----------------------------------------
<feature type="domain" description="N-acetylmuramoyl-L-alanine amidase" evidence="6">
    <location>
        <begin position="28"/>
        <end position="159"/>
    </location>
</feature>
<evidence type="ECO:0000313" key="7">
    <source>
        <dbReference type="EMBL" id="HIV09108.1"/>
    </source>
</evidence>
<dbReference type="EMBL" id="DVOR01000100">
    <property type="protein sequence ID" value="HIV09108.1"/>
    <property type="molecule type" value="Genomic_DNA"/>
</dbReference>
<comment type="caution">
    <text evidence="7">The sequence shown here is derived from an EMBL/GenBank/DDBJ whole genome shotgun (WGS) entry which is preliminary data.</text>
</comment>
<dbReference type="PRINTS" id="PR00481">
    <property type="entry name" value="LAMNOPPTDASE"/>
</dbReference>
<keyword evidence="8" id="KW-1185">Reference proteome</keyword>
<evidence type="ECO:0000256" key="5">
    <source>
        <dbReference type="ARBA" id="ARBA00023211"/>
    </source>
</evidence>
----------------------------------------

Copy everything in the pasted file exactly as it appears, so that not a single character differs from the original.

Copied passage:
<feature type="domain" description="N-acetylmuramoyl-L-alanine amidase" evidence="6">
    <location>
        <begin position="28"/>
        <end position="159"/>
    </location>
</feature>
<evidence type="ECO:0000313" key="7">
    <source>
        <dbReference type="EMBL" id="HIV09108.1"/>
    </source>
</evidence>
<dbReference type="EMBL" id="DVOR01000100">
    <property type="protein sequence ID" value="HIV09108.1"/>
    <property type="molecule type" value="Genomic_DNA"/>
</dbReference>
<comment type="caution">
    <text evidence="7">The sequence shown here is derived from an EMBL/GenBank/DDBJ whole genome shotgun (WGS) entry which is preliminary data.</text>
</comment>
<dbReference type="PRINTS" id="PR00481">
    <property type="entry name" value="LAMNOPPTDASE"/>
</dbReference>
<keyword evidence="8" id="KW-1185">Reference proteome</keyword>
<evidence type="ECO:0000256" key="5">
    <source>
        <dbReference type="ARBA" id="ARBA00023211"/>
    </source>
</evidence>